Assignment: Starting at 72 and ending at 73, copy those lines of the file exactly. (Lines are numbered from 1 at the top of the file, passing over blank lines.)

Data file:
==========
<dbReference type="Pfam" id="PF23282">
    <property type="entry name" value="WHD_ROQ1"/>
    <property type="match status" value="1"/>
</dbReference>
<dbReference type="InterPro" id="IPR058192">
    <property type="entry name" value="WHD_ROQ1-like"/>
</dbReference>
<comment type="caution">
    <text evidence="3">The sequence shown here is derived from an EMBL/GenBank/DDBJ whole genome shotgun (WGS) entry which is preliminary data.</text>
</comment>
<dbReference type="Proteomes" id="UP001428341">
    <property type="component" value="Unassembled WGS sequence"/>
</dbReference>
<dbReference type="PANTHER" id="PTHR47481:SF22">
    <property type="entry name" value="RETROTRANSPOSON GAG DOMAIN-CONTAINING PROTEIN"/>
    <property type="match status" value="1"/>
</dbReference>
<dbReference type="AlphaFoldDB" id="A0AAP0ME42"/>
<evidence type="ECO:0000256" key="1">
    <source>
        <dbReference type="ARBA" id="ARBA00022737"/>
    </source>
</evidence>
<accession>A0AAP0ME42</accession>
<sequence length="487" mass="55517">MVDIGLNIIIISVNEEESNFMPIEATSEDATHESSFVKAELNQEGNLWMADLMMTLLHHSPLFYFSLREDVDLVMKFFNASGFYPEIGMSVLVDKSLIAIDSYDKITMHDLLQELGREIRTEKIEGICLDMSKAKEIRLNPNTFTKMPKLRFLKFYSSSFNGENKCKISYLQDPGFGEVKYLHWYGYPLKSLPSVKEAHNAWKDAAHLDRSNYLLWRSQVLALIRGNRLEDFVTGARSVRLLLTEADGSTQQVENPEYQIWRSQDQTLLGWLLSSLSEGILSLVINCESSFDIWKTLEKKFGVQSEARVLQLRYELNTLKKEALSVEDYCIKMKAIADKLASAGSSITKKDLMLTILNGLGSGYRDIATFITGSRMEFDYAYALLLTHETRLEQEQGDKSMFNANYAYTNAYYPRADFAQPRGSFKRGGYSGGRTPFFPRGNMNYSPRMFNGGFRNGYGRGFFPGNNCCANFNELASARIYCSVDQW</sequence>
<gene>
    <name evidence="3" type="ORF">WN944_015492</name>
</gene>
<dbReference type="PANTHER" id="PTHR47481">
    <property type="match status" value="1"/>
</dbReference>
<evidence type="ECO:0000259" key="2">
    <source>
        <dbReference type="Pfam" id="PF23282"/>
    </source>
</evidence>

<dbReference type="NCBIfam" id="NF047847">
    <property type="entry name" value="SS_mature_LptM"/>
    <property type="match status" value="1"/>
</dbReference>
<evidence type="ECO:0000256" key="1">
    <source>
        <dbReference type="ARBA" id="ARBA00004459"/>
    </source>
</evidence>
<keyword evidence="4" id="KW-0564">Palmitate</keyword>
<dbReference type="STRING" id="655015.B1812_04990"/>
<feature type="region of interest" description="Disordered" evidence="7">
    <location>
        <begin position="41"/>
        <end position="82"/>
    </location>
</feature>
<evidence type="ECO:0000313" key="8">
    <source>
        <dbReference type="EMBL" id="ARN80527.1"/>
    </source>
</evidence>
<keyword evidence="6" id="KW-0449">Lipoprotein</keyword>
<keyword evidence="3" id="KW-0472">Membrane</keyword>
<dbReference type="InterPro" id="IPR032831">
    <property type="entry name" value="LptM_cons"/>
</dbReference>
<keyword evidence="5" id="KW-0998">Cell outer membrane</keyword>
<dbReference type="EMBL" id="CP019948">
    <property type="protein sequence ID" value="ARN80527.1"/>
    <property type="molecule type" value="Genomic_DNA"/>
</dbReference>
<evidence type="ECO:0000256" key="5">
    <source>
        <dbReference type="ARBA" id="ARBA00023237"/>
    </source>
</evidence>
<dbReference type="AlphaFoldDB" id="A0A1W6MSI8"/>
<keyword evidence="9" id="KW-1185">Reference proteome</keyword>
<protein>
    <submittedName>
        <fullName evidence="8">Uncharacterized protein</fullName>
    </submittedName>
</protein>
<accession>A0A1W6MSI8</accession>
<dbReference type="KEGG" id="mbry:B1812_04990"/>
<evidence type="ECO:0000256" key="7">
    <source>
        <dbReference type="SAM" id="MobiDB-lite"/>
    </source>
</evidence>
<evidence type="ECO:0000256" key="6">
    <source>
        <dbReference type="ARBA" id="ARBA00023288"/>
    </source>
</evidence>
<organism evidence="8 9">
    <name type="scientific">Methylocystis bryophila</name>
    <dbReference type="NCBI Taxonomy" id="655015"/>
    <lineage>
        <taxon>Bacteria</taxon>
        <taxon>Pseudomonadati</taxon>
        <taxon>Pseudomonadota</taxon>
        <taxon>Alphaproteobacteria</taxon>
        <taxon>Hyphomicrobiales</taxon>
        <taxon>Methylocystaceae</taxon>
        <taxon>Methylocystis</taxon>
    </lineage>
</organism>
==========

    </source>
</evidence>